The European Parliament (EP)’s role in the Economic and Monetary Union (EMU) has always been rather limited. Its prerogatives were somewhat reinforced after the Euro crisis, but its role in policy implementation remained minimal. However, because of the pandemic, the level of integration at the supranational level has significantly increased as a result of, among others, the adoption of unique instruments such as the SURE instrument, Next Generation EU and the Recovery and Resilience Facility (RFF). This article considers to what extent the EP’s role in EMU has been reinforced as a result of these measures. It finds that the EP was regrettably reserved only a limited role in the operationalisation of the RRF and an even lesser role in other instruments, but that legal and political constraints made any other outcome unlikely. This article argues in favour of an increased use of the existing instruments by both the EP and national parliaments, as well as a reinforcement of interparliamentary cooperation. A far more extensive empowerment of the EP would be required if temporary and exceptional developments that occurred in the EMU during the pandemic were to become more entrenched.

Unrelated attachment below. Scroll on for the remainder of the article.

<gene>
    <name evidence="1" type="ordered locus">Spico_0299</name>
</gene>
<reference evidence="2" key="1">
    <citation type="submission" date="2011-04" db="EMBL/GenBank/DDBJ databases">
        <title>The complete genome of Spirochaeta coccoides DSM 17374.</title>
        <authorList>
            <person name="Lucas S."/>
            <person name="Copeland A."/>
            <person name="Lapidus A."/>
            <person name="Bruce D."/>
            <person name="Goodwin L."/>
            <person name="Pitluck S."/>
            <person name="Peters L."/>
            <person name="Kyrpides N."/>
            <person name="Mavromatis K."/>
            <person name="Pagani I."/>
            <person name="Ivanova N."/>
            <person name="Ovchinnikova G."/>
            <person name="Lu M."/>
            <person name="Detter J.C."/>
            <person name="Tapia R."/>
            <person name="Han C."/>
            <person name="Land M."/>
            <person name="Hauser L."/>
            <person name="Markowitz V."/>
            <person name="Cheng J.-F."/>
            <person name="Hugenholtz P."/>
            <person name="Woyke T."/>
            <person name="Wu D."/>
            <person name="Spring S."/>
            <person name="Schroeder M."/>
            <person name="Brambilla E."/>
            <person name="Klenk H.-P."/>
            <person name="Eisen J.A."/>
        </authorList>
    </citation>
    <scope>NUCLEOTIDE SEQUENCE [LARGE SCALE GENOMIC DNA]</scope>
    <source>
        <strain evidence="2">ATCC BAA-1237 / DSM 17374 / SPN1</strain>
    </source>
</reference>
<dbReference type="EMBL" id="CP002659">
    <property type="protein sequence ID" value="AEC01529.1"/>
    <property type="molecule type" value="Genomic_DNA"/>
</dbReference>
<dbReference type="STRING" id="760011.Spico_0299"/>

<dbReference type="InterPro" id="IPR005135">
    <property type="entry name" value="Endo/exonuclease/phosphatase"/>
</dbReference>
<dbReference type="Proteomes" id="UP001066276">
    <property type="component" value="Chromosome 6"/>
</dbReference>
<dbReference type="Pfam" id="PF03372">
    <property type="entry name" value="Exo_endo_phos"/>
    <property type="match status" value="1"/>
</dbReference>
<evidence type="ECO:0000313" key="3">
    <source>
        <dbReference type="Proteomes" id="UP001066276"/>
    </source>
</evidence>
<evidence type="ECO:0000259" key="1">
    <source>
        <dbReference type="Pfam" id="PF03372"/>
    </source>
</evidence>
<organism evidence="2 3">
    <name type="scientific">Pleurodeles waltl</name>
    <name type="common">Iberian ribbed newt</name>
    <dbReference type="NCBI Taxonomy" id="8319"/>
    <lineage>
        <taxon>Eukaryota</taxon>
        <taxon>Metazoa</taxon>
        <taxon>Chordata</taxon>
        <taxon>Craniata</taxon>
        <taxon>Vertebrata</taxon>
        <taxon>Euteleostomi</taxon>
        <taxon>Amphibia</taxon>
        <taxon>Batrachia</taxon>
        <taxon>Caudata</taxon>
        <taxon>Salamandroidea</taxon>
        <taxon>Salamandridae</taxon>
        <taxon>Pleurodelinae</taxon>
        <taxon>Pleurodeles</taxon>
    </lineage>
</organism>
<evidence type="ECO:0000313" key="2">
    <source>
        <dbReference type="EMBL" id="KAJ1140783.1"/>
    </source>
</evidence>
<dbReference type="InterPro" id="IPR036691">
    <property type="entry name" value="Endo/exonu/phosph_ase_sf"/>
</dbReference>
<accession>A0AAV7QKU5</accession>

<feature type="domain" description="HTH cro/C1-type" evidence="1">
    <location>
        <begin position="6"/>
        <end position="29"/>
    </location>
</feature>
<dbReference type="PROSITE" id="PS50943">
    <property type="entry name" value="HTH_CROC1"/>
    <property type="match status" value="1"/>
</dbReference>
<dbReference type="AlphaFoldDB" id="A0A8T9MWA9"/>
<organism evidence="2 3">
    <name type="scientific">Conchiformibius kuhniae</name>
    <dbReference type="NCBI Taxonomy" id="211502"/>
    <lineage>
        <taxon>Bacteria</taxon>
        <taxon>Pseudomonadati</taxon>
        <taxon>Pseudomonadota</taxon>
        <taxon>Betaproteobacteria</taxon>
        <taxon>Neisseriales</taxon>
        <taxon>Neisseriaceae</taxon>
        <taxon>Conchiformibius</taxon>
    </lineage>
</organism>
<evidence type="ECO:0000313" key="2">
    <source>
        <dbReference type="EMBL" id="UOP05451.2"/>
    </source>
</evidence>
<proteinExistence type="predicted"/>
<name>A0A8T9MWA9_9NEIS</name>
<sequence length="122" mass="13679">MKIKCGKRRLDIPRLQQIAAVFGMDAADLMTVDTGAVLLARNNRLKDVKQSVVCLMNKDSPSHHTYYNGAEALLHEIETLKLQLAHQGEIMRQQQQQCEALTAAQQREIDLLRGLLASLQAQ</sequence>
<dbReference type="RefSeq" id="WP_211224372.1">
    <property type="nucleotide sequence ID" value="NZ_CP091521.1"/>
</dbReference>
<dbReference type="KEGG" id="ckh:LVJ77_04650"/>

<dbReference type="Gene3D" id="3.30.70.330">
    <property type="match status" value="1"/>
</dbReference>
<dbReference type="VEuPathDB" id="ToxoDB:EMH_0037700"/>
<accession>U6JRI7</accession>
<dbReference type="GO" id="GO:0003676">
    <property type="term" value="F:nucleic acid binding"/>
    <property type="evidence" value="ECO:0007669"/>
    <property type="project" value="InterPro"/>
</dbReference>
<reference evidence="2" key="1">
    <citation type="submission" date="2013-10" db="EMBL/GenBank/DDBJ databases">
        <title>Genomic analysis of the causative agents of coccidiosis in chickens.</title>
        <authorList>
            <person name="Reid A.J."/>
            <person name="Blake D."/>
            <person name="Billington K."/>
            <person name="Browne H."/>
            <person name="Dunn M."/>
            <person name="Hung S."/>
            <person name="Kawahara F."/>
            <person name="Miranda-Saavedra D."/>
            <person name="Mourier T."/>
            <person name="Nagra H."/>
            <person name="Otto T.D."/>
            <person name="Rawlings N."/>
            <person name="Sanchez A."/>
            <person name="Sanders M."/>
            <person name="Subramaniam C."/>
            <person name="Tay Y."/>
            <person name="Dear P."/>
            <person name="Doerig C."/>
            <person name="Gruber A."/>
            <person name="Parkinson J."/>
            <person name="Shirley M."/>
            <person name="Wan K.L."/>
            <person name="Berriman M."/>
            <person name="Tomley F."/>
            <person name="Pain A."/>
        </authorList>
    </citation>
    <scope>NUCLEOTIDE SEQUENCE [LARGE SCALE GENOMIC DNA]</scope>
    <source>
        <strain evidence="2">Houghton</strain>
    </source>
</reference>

|Number of pages||17|
|Journal||The Journal of Legislative Studies|
|Publication status||Published - 2022|
Menelaos Markakis is the recipient of an EUR Fellowship by Erasmus University